Photography is a solitary art form. Despite advancements in technology, a photographer very rarely arrives at a scene, points, clicks and is satisfied. A photograph that is truly a work of art is a product of hours and hours of preparation, the utilization of finely honed skills and, most importantly, patience. It isnâ€™t at all what the average person imagines.
â€œI call myself a fine art photographer,â€ says Zed Saeed, certainly not the average person and certainly not an average photographer. â€œI did a lot of fashion photography for a very long time in Los Angeles. Then I moved to Louisville with my wife almost two years ago.â€
Originally from Pakistan, Saeed came to the U.S. in 1983 to go to college at Hampshire College in Amherst, Massachusetts: â€œIn my first semester, I took a film and photography course, and I never looked back. That was it. I briefly worked in New York, but most of my work was in L.A. because I wanted to work in movies.â€ In fact, Saeed has a decades-long career working in the world of film and television.
Essentially a post-production expert, Saeedâ€™s job, in many ways, was the most difficult in the filmmaking process as it incorporates editing, color correction and the laborious addition of effects and sound. Post-production requires a keen eye for detail and accuracy that many do not possess, but Saeedâ€™s work was so notable that it earned him a spot on the team of renowned film editor Walter Murch on his Academy Award-winning film â€œCold Mountainâ€ as well as a nine-season stint on the hit comedy â€œScrubs.â€
Upon moving to Louisville with his wife, a Kentucky native, Saeed still manged to find work in town: â€œI worked on that 360-degree surround sound Derby movie at the Kentucky Derby Museum with Donna Lawrence Productions [â€œThe Greatest Raceâ€]. Theyâ€™re in town. They worked on that movie for 20 years, and this was their year to update it.â€ Despite the relative ease with which Saeed was able to return to what he knows best, there is a story Saeed will never forget that rekindled his love for the progenitor of film: photography.
â€œOn my very first day in Louisville, we had gone in to stay with our brother. Heâ€™d given us a little apartment on the third floor. We decided to take a drive. My wife hadnâ€™t been here in decades, and I hadnâ€™t been here ever,â€ reminisces Saeed. â€œWeâ€™re riding down Main Street, and weâ€™re like, â€˜Hey, this is a great town!â€™ All these towers and buildings and Museum Row. Then we hit Ninth Street. Itâ€™s like â€˜The Wizard of Ozâ€™ in reverse. We went from this colorful city to just black and white.â€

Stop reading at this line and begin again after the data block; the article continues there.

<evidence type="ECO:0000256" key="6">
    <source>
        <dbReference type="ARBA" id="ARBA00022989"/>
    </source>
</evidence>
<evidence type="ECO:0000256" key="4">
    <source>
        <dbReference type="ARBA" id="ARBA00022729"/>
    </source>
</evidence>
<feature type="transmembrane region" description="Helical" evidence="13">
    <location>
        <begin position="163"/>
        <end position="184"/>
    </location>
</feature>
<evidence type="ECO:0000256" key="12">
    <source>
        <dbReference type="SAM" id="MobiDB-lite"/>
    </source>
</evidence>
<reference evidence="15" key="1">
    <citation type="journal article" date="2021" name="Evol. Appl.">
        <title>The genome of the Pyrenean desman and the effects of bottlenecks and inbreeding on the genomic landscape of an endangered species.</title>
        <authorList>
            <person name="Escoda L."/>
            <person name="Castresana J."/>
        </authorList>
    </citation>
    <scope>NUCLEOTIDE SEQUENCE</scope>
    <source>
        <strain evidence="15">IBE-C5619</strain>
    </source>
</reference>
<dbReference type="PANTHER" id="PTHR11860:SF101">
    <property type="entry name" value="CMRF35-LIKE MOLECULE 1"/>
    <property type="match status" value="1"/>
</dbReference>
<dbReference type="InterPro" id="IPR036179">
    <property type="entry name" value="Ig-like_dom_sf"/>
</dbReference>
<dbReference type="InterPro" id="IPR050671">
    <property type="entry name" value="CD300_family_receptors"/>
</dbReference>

Saeed recalls that it was this moment that awakened his latent photographerâ€™s instincts, and since that day, he has learned about the history of the area and started taking photographs of the abandoned buildings in Portland in an effort to get viewers of his photographs to appreciate the architecture that many in Louisville take for granted.
Working in Louisville, however, proved to have its own set of challenges: â€œBeing a photographer, youâ€™re very sensitive to light. You notice the effects of the weather, and coming from Southern California, itâ€™s a huge change. In Los Angeles, youâ€™re used to this very particular color of light and the bright sunlight. The first thing you notice in Louisville is that the light is hazy. Itâ€™s very soft.â€ Drawing on his wealth of experience as well as the work and techniques of other photographers whom he admires, Saeed was able to rise above these challenges and develop his own spin on a technique created by world-famous photographer and Yale professor Gregory Crewdson.
â€œI thought I could use a similar approach to light these buildings,â€ says Saeed. â€œThe process I use is called light painting. Itâ€™s a very counterintuitive process. Even photographers sometimes have trouble wrapping their heads around it.â€ The one inescapable rule of this technique is that it has to be dark, so youâ€™re going at night: â€œYou set up your camera. You do these long exposures. You open the shutter of the camera, and while the shutter is open, you use flashlights or strobes with gels on them and fire them on the streets or in the buildings. You can take a tiny fluorescent tube and wrap gels on it and paint the walls up down like a painter paints the wall.â€
Saeed explains the process simply and claims that the tools necessary are not fancy or expensive. The work created, however, speaks for itself: â€œI want the people of Louisville to see how beautiful these buildings truly are. Sometimes, the weirdest parts of a city are what make it so special.â€ See his gallery for yourself, and you just might see Louisville in a whole new light. VT
The â€œColors of the Night: Light Painting in Portlandâ€ exhibit opened on June 3 and runs through June 29 at the Tim Faulkner Gallery, 1512 Portland Ave., Louisville, KY 40203.